Something that is very easy to do in this case is to get lost in conjecture. I have endeavored to stick as closely to the known facts of the case and not make any wild guesses about anything. However there is one area where the Gunther story and the Cooper story diverge, and that is in regards to how the money was lost, and what container it was in during the jump. In order to move forward with the Gunther Hypothesis we have to find some way to bridge the eyewitness testimony of Tina Mucklow, and that of Clara.
First, the best record of Tina’s account of this issue can be found in the summary of her debrief interviews in the FOIA documents available on the Cooper website (emphases mine):
It was also during this time that he complained to Mucklow that he had requested the money be delivered in a knapsack but instead it was delivered in a cloth type bank bag, which displeased him. It was at this time that Mucklow recalls he stated he would be forced to use one of the parachutes to rewrap the money since he had not been furnished the knapsack. At this same time Mucklow says she suddenly observed him having a small green paper bag, contents unknown. She states that she recalled no other packages or luggage belonging to the hijacker except for the briefcase and this small green paper bag. She says it was also about this time she again offered the hijacker something to eat or drink, which he refused.
Mucklow states that at takeoff from Seattle the hijacker was in seat 18-D or 18-E, occupying both seats at various times, and she was seated across the aisle in 18-C. Mucklow states that at takeoff the hijacker was using several seats and was occupied with opening one of the parachutes and attempting to pack the money in the parachute container and attach it to his body using the parachute (container’s) straps. Mucklow recalls that the parachute was a bright pink-orange color. Mucklow’s description is somewhat vague but she says he removed a small jack-knife from his pocket and he cut some portion of the outside container or the parachute in order to secure the money in ‘this’ rather than in the white cloth type bank bag which had been furnished him. She says that she did not see him tamper with the two large parachute containers other than to generally inspect them when she brought them aboard.
This is from her 2nd interview:
After the passengers left Mucklow asked the hijacker if he wanted her to get the other items waiting outside and he said “yes”, but he wanted the other crew members to remain seated. Mucklow then left and brought in one large parachute (back pack). The hijacker told her to lower the window shades, which she did. Mucklow then left again and brought in two small chutes (front packs). Her next trip she got the last ‘big chute’ and placed it with the others in Row 18. At this time Mucklow handed him a sheet of instructions on ‘how to jump and use a parachute’ and he said ‘he didn’t need that’. Prior to all of this Mucklow asked the hijacker if he wouldn’t rather have one of the cockpit crew (men) get the chutes, but the hijacker told her ‘they aren’t that heavy and she wouldn’t have any trouble’.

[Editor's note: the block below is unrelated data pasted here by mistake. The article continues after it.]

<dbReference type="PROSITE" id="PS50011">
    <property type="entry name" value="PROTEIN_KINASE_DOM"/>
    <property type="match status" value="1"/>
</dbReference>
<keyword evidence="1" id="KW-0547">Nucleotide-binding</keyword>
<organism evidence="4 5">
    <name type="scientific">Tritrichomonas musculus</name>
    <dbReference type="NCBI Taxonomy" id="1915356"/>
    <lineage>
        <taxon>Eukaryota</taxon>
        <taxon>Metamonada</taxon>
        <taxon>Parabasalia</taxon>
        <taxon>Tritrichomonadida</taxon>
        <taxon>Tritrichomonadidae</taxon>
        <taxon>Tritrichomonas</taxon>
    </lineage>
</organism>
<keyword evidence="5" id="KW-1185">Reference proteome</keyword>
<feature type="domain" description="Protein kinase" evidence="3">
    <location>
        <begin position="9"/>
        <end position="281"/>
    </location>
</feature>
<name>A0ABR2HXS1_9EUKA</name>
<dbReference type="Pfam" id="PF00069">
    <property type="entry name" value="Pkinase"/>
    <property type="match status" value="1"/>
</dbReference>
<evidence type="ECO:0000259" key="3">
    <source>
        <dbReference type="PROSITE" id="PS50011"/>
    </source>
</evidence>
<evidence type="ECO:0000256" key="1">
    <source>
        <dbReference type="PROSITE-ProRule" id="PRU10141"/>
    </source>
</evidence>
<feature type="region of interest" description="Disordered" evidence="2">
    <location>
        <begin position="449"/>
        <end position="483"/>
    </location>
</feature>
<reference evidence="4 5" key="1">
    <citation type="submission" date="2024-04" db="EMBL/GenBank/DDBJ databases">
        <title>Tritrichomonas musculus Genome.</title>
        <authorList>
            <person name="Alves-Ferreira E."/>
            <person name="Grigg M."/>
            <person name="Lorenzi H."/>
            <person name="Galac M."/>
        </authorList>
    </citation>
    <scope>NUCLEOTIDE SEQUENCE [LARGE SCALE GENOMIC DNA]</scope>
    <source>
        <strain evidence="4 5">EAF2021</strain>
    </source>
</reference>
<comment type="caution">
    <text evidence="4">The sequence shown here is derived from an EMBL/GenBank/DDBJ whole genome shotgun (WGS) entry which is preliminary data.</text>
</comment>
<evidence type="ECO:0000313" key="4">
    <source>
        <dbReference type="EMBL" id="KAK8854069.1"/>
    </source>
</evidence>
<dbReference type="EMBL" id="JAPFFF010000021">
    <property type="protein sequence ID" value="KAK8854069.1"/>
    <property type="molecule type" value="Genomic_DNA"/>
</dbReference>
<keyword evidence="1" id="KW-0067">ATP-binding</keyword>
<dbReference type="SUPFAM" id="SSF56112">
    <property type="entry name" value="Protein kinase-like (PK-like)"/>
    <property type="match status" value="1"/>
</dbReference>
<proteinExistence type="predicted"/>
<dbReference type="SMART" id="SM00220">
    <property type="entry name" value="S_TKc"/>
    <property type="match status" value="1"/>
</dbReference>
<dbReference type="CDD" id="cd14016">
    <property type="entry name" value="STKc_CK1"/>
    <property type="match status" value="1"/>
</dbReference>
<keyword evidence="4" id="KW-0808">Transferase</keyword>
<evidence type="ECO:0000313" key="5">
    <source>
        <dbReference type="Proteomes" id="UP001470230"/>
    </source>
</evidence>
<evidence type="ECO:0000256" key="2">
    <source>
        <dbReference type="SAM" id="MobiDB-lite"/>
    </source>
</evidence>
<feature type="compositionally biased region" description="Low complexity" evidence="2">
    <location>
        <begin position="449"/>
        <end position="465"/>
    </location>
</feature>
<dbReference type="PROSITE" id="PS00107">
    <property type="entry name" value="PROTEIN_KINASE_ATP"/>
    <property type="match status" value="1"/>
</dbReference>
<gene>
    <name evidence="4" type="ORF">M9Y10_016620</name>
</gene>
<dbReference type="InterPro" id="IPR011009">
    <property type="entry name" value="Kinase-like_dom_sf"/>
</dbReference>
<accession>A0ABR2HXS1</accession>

When Mucklow returned to the plane with the last back pack chute, she saw that the hijacker had one of the small chutes open and was cutting nylon cords out with his pocket knife. He took the nylon cord and wrapped it around the neck of the money bag numerous times and then he wrapped it a few times from top to bottom, and with the same piece (of cord) he made a loop like a handle at the top. This nylon cord was pinckish in color. He appeared irritated that they hadn’t given him a knapsack for the money as requested, and after trying to put the money in an unfolded parachute, he decided to leave it in the canvas bag (and fabricate a holding line for that, instead).
As soon as Cooper got the money, he was working on a solution to the problem of how to attach it securely for the jump. He apparently tried using one of the reserve parachutes as a container, and this didn’t work. He used paracord to wrap the bank bag tight and make a handle to secure it to himself. We don’t know exactly how he did this, but this is what Tina reported seeing. There is no reason to doubt her account.
One thing we do know is Tina said she saw a green paper bag. This is interesting because Clara says Cooper had stashed the money in a green canvas bag, which she later saw on the ground.